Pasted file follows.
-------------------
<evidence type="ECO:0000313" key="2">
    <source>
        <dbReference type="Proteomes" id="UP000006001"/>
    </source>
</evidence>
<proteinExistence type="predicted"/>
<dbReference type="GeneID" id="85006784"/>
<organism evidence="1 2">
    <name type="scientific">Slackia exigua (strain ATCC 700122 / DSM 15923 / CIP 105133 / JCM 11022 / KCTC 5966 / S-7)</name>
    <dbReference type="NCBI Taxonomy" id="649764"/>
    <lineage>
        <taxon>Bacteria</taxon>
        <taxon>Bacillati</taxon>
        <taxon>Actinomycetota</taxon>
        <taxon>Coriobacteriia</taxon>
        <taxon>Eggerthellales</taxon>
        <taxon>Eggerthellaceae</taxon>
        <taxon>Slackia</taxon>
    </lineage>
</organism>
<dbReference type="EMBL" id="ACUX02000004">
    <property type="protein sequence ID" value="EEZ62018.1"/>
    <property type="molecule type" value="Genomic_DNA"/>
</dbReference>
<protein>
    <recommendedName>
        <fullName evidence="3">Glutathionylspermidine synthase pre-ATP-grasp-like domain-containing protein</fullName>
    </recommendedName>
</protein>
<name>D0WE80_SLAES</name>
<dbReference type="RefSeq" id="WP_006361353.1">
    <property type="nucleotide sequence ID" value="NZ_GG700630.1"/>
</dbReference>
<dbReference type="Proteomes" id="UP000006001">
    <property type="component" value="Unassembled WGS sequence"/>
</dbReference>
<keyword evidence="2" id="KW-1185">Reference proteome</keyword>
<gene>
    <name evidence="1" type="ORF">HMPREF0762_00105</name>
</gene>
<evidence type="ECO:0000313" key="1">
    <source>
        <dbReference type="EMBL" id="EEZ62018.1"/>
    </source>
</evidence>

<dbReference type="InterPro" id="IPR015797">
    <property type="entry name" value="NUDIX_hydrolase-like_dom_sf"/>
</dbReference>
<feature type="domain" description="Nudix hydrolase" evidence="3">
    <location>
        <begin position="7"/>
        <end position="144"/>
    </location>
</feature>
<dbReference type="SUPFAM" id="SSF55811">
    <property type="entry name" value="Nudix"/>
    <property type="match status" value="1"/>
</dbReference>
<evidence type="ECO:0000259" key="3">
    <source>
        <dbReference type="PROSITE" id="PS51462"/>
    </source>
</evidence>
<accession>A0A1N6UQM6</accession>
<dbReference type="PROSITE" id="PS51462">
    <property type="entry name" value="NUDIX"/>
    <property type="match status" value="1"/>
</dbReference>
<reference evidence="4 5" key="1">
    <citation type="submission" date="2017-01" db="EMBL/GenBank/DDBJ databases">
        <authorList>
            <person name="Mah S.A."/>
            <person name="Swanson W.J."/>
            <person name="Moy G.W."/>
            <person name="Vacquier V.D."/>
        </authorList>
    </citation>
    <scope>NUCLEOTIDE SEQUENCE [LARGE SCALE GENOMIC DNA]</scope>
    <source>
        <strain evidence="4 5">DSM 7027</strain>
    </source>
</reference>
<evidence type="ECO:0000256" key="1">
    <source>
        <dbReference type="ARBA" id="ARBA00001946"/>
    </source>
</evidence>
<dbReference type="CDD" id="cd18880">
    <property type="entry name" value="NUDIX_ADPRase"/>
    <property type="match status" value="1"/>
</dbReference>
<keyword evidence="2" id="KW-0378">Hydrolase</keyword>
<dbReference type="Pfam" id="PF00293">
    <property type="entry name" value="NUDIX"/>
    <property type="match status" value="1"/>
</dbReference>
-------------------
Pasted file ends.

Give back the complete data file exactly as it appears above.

<evidence type="ECO:0000313" key="2">
    <source>
        <dbReference type="Proteomes" id="UP000006001"/>
    </source>
</evidence>
<proteinExistence type="predicted"/>
<dbReference type="GeneID" id="85006784"/>
<organism evidence="1 2">
    <name type="scientific">Slackia exigua (strain ATCC 700122 / DSM 15923 / CIP 105133 / JCM 11022 / KCTC 5966 / S-7)</name>
    <dbReference type="NCBI Taxonomy" id="649764"/>
    <lineage>
        <taxon>Bacteria</taxon>
        <taxon>Bacillati</taxon>
        <taxon>Actinomycetota</taxon>
        <taxon>Coriobacteriia</taxon>
        <taxon>Eggerthellales</taxon>
        <taxon>Eggerthellaceae</taxon>
        <taxon>Slackia</taxon>
    </lineage>
</organism>
<dbReference type="EMBL" id="ACUX02000004">
    <property type="protein sequence ID" value="EEZ62018.1"/>
    <property type="molecule type" value="Genomic_DNA"/>
</dbReference>
<protein>
    <recommendedName>
        <fullName evidence="3">Glutathionylspermidine synthase pre-ATP-grasp-like domain-containing protein</fullName>
    </recommendedName>
</protein>
<name>D0WE80_SLAES</name>
<dbReference type="RefSeq" id="WP_006361353.1">
    <property type="nucleotide sequence ID" value="NZ_GG700630.1"/>
</dbReference>
<dbReference type="Proteomes" id="UP000006001">
    <property type="component" value="Unassembled WGS sequence"/>
</dbReference>
<keyword evidence="2" id="KW-1185">Reference proteome</keyword>
<gene>
    <name evidence="1" type="ORF">HMPREF0762_00105</name>
</gene>
<evidence type="ECO:0000313" key="1">
    <source>
        <dbReference type="EMBL" id="EEZ62018.1"/>
    </source>
</evidence>

<dbReference type="InterPro" id="IPR015797">
    <property type="entry name" value="NUDIX_hydrolase-like_dom_sf"/>
</dbReference>
<feature type="domain" description="Nudix hydrolase" evidence="3">
    <location>
        <begin position="7"/>
        <end position="144"/>
    </location>
</feature>
<dbReference type="SUPFAM" id="SSF55811">
    <property type="entry name" value="Nudix"/>
    <property type="match status" value="1"/>
</dbReference>
<evidence type="ECO:0000259" key="3">
    <source>
        <dbReference type="PROSITE" id="PS51462"/>
    </source>
</evidence>
<accession>A0A1N6UQM6</accession>
<dbReference type="PROSITE" id="PS51462">
    <property type="entry name" value="NUDIX"/>
    <property type="match status" value="1"/>
</dbReference>
<reference evidence="4 5" key="1">
    <citation type="submission" date="2017-01" db="EMBL/GenBank/DDBJ databases">
        <authorList>
            <person name="Mah S.A."/>
            <person name="Swanson W.J."/>
            <person name="Moy G.W."/>
            <person name="Vacquier V.D."/>
        </authorList>
    </citation>
    <scope>NUCLEOTIDE SEQUENCE [LARGE SCALE GENOMIC DNA]</scope>
    <source>
        <strain evidence="4 5">DSM 7027</strain>
    </source>
</reference>
<evidence type="ECO:0000256" key="1">
    <source>
        <dbReference type="ARBA" id="ARBA00001946"/>
    </source>
</evidence>
<dbReference type="CDD" id="cd18880">
    <property type="entry name" value="NUDIX_ADPRase"/>
    <property type="match status" value="1"/>
</dbReference>
<keyword evidence="2" id="KW-0378">Hydrolase</keyword>
<dbReference type="Pfam" id="PF00293">
    <property type="entry name" value="NUDIX"/>
    <property type="match status" value="1"/>
</dbReference>